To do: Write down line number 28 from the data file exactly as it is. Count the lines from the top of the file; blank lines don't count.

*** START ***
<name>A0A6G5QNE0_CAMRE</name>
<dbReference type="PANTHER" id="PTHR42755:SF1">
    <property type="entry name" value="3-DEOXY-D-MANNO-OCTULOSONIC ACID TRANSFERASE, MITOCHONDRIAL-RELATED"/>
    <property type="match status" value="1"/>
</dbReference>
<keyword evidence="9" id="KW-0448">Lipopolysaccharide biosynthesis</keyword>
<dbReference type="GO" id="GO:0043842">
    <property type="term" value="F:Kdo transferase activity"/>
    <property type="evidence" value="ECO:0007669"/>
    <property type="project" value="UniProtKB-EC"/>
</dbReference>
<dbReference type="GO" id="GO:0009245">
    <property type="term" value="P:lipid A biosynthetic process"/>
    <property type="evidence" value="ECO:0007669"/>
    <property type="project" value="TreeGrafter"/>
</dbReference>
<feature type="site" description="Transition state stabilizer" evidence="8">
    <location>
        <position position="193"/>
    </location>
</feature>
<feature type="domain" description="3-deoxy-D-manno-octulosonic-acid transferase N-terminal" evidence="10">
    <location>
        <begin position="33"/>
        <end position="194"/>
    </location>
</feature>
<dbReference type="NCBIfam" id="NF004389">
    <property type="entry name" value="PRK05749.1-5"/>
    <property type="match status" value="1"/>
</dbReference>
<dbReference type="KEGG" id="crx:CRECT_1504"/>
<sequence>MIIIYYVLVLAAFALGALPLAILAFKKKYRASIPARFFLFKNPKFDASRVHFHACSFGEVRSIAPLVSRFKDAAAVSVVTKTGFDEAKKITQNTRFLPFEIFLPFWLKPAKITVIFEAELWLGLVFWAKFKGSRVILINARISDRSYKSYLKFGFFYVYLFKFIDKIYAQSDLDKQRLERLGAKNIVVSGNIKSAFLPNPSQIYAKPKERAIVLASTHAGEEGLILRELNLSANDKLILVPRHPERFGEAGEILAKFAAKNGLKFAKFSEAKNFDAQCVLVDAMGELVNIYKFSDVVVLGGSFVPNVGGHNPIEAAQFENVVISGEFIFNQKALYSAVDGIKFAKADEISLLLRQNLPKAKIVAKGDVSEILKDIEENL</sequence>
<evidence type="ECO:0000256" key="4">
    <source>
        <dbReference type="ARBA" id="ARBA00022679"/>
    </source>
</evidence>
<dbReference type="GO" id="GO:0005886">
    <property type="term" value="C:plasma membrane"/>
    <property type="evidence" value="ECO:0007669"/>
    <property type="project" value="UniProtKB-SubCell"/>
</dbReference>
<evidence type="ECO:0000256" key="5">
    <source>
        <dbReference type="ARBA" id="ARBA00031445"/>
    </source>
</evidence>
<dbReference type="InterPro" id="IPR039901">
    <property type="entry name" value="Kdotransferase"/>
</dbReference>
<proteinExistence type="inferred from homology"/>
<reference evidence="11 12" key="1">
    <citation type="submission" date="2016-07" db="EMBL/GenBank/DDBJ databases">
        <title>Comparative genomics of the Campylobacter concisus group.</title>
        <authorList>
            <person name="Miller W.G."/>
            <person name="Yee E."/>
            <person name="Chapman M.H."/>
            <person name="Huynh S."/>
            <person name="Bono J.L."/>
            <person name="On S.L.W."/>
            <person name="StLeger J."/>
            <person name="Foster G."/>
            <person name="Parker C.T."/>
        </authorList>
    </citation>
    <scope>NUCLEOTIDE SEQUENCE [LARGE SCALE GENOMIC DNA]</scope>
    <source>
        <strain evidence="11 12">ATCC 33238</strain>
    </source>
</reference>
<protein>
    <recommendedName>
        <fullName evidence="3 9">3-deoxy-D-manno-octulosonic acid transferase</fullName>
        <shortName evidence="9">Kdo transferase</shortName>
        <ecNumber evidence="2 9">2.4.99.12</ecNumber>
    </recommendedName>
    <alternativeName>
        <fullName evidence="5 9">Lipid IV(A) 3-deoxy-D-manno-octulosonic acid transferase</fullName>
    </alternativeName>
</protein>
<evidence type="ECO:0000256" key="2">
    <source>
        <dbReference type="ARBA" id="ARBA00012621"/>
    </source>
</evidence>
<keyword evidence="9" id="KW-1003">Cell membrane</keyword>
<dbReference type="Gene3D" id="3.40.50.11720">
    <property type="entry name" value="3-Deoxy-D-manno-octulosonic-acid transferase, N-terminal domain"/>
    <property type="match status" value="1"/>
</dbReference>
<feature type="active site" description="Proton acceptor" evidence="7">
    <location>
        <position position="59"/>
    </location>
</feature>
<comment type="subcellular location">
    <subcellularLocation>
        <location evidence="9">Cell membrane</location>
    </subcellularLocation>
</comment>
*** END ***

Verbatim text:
<dbReference type="NCBIfam" id="NF004389">